Following Hilary’s list of worst moments, there’s been requests for Roger to publish his. Not as dramatic, but hopefully they reveal our travels haven’t been pure sailing.
Arriving in Calgary
It just seemed a mistake. Texas had been warm and sunny, then suddenly we landed in a freezing, snowing, concrete city seemingly in the middle of nowhere. It hadn’t been planned like this. I expected a Canadian spring and the escape of camping up near Banff and Jasper.
Anyway, to get warm, we checked into a boutique hotel, and in the end loved the “winter wonderland ” of the Canadian Rockies.
“Incident” in Banos
We were coming down the steep path from the statue of the Virgin Mary in Banos, Ecuador, when I saw the young lad coming towards us. His eyes were staring, and as he passed me he lunged towards Hilary. Luckily I was able to swing round and get my body between him and Hilary and any significant incident was averted.
“Heart attack” on the bus
With my low salt diet I often get cramp, especially in hot climates. This happened on the long-distance bus in Northern Chile, and I stood up suddenly grimacing. All the young local women around us, who saw me as a white-haired old man, and who didn’t understand Hilary’s reassurances, thought I was having a heart attack and got very concerned.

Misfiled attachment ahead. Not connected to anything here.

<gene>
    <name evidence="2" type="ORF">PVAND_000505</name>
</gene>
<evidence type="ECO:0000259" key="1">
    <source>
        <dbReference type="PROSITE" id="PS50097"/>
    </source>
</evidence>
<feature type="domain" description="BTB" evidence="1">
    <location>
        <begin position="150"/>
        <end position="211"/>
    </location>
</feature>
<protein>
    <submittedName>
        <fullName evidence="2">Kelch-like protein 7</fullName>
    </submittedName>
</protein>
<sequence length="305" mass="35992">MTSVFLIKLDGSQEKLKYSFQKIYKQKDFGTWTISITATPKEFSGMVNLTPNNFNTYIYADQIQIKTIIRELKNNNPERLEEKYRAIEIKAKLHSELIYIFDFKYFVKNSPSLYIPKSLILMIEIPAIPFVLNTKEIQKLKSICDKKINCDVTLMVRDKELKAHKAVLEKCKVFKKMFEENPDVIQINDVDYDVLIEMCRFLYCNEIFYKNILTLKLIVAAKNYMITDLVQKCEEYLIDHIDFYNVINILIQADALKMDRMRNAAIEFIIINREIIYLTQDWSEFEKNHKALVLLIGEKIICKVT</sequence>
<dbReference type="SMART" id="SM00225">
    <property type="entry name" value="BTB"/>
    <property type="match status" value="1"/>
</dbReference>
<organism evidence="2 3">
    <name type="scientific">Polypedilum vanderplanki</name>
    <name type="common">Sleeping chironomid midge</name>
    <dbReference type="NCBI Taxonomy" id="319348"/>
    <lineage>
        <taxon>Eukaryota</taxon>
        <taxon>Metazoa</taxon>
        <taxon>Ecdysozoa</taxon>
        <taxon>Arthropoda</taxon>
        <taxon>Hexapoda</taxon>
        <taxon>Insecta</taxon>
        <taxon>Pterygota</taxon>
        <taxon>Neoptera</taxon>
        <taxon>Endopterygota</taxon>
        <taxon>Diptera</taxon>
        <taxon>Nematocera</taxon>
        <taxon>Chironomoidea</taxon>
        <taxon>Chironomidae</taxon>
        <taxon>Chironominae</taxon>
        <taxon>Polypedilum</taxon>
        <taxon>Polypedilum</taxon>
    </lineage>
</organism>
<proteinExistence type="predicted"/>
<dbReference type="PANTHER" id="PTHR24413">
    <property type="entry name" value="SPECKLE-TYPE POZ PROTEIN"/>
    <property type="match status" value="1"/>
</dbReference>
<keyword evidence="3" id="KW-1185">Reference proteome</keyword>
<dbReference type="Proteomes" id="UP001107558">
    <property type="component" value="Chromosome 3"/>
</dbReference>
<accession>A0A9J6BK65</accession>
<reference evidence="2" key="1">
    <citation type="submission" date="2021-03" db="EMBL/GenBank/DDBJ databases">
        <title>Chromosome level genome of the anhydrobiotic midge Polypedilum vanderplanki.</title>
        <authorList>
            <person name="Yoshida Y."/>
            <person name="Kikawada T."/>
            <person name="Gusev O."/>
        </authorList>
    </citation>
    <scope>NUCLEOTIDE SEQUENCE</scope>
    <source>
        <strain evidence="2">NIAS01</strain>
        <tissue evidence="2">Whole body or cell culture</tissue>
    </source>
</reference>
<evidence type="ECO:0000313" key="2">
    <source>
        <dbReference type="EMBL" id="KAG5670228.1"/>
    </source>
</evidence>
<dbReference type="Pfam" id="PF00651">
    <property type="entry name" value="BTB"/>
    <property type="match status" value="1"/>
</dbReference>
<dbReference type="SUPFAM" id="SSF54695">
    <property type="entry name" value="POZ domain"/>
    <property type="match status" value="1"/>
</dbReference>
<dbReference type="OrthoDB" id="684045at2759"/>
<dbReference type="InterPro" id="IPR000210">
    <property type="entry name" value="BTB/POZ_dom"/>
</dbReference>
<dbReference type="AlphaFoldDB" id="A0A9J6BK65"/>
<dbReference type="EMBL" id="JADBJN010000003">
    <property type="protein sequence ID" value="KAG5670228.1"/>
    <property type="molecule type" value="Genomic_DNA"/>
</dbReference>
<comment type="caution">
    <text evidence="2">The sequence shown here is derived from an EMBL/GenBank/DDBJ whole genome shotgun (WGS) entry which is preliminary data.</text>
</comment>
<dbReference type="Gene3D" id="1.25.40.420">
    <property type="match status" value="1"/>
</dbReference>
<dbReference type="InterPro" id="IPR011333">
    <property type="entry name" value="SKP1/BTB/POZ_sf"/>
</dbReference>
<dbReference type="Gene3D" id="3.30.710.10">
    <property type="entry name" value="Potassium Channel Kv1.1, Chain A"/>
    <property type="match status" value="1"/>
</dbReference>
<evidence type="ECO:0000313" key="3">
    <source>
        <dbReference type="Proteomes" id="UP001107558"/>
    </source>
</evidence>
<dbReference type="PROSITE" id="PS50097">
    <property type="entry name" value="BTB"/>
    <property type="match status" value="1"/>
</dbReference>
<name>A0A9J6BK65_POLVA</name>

Sleeping on the edge
Way back in Italy, we stayed the night in a cheap hotel in Matera. It was an old structure, literally built-out over the side of a massive gorge.
Once I realised that, all I could think of, as I lay in bed during the night, was an earthquake sending the hotel – and us – down into obliteration. I was very pleased to leave early in the morning.
The road heading into Argentina
And here’s more evidence I have a fear of being by vertical edges. After we left the Atacama Desert, the high road over the Andes into Argentina dropped down into a dramatic valley, through a series of breathtaking hairpin bends.
Trouble was, I was totally convinced the bus driver would, in a moment of distraction, lose control, and we would all disappear over the edge. I simply had to close my eyes, and breathe deeply.
Losing each other in Joshua Tree
It got dark deceptively quickly after sunset in the National Park. So it wasn’t a smart idea to wander off to photograph silhouetted images of the trees against the sunset sky and get separated from Hilary.
Returning to the car, it was pretty dark, and I was worried when Hilary wasn’t there. My calls went unanswered; she was nowhere close. In fact, she was out searching for me.
Of course we eventually both met up again at the car, and strong language was used. This warned us to be more careful; it would have been so easy to get disorientated and stranded in the dark.
On the bridge
Finally, the distressing moment on the Golden Gate Bridge when I watched a young girl float away. Elsewhere on this blog there’s a post on this.